Take A Risk: Be Yourself. Be Individual

Today, I have a task for you: BE YOU.

I want you to be whoever you are. I want you to be the true you that you’ve been too scared to show off to the world. That weird, happy, excitable, thoughtful, excellent and amazing person you are? Let them out!

Let yourself shine today.

If you’re not sure who the true you is right now (I’m still not sure myself, but each day I let bit more of myself shine), then pick one aspect of yourself you’ve been fearful of showing off to the world, and SHOW IT OFF TO THE WORLD! 

Remember, this is YOUR world, YOUR life, and YOU make the rules as to who you are and how you live.

Bit by bit you’ll tune into the real you and you’ll find the answers you’ve been seeking. But, more importantly, you’ll find yourself.

Watch not only how your day brightens, but how your life changes. As you become more in touch with the real you and not the façade you’ve lived for the benefit of others (we’re all guilty of it), the universe recognises this and becomes accommodating to your true purpose, your soul purpose, and to your dreams.

To shed more light on this issue we all face I’m going to be quoting from Osho’s book Living Dangerously. I hope what I write brings guidance and clarity, and inspires you to let yourself out of the cave (if you’d like to know more about this cave then I highly suggest reading Allegory Of The Cave in Plato’s The Republic).

Osho – born Chandra Mohan Jain – was a spiritual teacher and philosopher, and was viewed as somewhat ‘outspoken’. Personally I don’t find his ideas controversial – some may be hard to grasp admittedly, but that’s because we’ve been conditioned to think inside the box since birth. His words are very thought provoking and empowering. And, I’m guilty of admiring people who think differently and act according to their nature and who they are.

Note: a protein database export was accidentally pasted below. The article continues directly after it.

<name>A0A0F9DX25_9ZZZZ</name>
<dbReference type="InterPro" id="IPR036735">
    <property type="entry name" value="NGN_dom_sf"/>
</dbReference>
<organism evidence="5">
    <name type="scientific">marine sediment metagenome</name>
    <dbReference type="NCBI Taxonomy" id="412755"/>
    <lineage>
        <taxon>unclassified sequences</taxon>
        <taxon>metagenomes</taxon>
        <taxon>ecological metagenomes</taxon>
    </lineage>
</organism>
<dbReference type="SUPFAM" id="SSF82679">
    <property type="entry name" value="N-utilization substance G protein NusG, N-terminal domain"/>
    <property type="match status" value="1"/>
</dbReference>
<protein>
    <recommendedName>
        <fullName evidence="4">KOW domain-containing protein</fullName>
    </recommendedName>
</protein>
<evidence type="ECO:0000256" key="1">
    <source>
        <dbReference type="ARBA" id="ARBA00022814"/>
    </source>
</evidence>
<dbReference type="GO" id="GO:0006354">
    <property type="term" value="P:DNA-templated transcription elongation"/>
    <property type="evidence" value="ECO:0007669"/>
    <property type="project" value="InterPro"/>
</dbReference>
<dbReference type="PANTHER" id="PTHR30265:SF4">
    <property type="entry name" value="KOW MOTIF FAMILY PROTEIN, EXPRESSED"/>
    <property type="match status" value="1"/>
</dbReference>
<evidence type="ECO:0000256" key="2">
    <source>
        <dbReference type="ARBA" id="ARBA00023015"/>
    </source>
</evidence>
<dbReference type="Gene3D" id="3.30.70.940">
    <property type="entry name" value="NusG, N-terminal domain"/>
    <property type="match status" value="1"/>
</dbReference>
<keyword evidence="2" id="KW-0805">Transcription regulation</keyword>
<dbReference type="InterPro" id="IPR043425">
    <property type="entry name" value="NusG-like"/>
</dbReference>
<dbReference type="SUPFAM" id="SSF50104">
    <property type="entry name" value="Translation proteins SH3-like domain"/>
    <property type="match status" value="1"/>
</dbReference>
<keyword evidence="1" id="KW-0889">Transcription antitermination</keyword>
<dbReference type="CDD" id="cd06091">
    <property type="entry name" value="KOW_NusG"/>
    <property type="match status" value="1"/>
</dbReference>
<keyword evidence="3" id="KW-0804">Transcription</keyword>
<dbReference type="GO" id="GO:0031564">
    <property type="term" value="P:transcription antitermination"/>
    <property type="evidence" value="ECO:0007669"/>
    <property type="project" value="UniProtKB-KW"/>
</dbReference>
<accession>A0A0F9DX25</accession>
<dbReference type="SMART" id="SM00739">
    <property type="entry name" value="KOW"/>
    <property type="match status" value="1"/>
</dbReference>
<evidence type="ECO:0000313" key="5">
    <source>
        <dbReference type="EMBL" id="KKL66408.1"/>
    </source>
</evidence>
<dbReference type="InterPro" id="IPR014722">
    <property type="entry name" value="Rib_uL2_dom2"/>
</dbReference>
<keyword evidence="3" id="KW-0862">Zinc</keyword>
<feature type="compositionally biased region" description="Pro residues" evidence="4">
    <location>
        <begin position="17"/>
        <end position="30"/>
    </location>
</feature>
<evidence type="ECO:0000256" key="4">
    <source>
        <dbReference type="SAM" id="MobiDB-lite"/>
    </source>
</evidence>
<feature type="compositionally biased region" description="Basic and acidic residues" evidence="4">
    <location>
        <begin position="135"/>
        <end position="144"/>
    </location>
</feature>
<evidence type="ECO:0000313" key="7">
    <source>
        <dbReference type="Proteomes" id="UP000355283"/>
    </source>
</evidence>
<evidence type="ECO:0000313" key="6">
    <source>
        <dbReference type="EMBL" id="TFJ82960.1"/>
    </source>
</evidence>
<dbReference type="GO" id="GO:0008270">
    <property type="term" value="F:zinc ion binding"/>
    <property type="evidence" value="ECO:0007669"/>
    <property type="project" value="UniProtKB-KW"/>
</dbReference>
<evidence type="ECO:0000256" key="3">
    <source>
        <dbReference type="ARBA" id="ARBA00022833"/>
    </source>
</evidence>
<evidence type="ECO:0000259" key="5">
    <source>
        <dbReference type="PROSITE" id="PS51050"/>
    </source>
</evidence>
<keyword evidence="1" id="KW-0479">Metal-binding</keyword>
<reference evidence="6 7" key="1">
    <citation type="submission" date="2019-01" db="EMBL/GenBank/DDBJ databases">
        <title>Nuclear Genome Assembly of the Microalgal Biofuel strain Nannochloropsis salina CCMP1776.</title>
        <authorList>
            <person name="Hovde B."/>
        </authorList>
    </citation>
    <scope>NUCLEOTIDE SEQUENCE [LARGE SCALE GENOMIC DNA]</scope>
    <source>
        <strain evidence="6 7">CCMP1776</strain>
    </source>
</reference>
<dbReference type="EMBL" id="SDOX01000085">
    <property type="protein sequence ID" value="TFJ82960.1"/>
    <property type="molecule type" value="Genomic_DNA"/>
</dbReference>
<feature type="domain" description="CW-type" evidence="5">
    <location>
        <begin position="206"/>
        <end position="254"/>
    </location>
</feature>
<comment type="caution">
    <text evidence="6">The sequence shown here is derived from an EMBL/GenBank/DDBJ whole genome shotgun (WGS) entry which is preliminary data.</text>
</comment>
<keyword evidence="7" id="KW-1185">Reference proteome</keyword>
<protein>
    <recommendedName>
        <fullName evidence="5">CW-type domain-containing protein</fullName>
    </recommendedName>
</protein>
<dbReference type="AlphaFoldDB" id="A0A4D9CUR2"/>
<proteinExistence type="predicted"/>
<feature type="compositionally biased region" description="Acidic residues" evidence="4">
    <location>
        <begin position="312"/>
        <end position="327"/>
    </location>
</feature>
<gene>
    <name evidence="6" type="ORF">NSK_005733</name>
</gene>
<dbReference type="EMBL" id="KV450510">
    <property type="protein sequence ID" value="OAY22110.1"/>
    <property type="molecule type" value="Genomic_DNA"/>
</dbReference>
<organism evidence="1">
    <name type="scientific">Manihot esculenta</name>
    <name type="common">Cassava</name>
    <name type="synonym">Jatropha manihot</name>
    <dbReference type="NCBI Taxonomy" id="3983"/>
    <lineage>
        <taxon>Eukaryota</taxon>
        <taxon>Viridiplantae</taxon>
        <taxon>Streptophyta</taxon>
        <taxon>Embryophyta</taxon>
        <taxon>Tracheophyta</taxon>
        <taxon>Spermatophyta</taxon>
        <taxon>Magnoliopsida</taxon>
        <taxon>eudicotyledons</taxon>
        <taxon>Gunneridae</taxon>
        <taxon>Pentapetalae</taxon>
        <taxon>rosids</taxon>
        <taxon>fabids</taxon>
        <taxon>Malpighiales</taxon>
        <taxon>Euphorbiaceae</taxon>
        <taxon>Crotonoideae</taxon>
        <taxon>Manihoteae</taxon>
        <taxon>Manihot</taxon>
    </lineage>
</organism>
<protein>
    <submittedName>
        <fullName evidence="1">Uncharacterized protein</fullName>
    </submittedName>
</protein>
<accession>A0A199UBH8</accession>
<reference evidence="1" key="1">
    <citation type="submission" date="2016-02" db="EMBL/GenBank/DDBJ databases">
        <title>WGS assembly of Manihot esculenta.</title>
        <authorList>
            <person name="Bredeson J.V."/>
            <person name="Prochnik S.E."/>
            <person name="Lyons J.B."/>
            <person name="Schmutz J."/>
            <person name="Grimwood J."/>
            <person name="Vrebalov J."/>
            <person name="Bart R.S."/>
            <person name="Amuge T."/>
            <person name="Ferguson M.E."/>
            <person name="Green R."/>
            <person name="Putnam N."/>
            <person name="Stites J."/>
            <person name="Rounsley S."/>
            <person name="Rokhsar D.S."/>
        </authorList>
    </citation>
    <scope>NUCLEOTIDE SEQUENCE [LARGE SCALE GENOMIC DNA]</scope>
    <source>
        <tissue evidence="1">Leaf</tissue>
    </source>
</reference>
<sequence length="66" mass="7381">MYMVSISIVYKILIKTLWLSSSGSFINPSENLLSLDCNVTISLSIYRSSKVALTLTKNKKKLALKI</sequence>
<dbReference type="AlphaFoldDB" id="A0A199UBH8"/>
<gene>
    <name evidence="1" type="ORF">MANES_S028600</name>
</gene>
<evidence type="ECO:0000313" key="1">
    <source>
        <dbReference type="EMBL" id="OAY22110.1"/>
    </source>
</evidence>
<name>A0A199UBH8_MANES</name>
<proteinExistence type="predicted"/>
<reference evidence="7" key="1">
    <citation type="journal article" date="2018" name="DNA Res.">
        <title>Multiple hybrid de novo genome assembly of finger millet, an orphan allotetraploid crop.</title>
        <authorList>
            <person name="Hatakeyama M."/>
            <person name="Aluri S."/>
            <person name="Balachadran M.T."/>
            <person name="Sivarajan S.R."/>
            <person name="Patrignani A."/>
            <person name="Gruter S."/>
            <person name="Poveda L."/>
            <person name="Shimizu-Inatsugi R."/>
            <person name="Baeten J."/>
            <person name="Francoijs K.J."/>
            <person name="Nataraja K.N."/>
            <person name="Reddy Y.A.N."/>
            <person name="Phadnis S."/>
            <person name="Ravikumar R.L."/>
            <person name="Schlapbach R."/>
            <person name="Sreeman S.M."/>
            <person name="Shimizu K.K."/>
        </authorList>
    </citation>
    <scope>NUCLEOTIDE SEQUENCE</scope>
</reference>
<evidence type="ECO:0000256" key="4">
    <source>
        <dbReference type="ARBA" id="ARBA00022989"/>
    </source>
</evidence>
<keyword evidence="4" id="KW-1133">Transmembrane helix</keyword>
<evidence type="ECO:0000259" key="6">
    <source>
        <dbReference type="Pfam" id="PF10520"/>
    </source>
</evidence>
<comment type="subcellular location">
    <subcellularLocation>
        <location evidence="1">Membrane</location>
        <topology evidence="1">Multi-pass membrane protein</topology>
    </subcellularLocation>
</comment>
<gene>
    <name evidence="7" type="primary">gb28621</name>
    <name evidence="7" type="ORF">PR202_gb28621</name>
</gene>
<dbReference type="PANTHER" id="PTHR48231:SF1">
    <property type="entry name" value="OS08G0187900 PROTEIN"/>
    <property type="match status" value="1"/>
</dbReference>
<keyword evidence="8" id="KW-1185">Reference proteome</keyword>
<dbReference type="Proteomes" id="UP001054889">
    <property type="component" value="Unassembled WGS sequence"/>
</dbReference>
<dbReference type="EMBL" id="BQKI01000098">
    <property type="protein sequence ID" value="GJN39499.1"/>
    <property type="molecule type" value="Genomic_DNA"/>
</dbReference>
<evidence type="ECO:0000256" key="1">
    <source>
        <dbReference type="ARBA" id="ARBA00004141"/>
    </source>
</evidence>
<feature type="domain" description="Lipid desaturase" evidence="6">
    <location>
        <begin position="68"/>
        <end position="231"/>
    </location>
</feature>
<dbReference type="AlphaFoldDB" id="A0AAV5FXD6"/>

As I’ve mentioned in previous posts I’ve consciously decided to start my journey to enlightenment in this lifetime (although I have a feeling I started in a previous lifetime and I’m merely carrying on). Being truly individual and comfortable with myself is one of my aims.

Since I was young I’ve always disliked being the same as everyone else – not because I disliked them, but because I felt they didn’t understand certain aspects of life; I didn’t want to get caught up in their beliefs and ideas and lose myself. I have since learned that everyone is on a journey and gains understanding at their own pace, and that it’s not that they don’t understand life, they’re just following what they feel comfortable with. I didn’t want to think or be the same as everyone, and I generally found the societal sheep-breed of ‘individuals’ to be laughable and false.